1. Simple: It won’t. So long as it’s an open ecosystem, there will always be fragmentation of user experience due to third party software vendors not being aligned with each other. For the same reasons WordPress has immense strength in its flexibility and rapid development capability when in the hands of the right person, it also lacks the utter simplicity you might find in tools like Wix.

    Simply put, when in the hands of a capable developer, a user experience that far exceeds that of Wix is possible with WordPress, because it can be tailored to the client. When in the hands of a power user, much can be accomplished, albeit with a few pain points that may require help from someone more skilled.

    Conversely, Wix will never have the flexibility and power of something like WordPress. It’s not possible with a closed ecosystem. Even with a large development team, giving a customer too many options sacrifices the very simplicity that makes Wix successful.

    You just have to lay out your needs and desires and choose the tool that best suits you. Help from a skilled individual also goes a long ways in making that decision.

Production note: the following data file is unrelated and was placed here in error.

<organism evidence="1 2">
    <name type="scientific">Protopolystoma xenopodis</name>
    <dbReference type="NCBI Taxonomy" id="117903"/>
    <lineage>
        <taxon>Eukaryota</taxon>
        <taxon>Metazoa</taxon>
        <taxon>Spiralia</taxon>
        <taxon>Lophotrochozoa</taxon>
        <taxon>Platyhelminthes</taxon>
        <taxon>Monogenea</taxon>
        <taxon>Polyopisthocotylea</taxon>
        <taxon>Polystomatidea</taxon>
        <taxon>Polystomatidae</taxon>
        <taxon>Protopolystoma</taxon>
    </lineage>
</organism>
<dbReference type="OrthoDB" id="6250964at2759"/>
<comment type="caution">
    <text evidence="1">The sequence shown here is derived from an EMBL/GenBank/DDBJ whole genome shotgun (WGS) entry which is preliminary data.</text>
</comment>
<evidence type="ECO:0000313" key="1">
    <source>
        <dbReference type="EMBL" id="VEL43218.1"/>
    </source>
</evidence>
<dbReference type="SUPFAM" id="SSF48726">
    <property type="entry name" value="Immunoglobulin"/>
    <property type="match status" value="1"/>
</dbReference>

2. …”“They don’t care about open source or owning their data.” These people are either ignorant, or complete morons. These website tech companies own and control your data, including your sales figures, customers lists and possibly credit card numbers, and God knows what other personal information is been stored in their servers. Do they want to rethink again for not owning their own data?

    ECWID is another perfect example, they even have a WordPress plugin for it. It’s a Russian company hosted on Amazon cloud servers. It’s not as comprehensive as woocommerce or like some of the other e-commerce big boys, but it’s easy to use, and because it’s cloud based, you can create a catalog, and publish that same catalog on unlimited number of sites, in a matter of 30 second setup for each site. The problem is that (besides the fact that there are better solutions out there, not to mention FREE), THEY OWN YOUR DATA… and if you spend 3 months to create a nice catalog of 5,000 items and the next day the company goes belly up… you would be out of business and mental!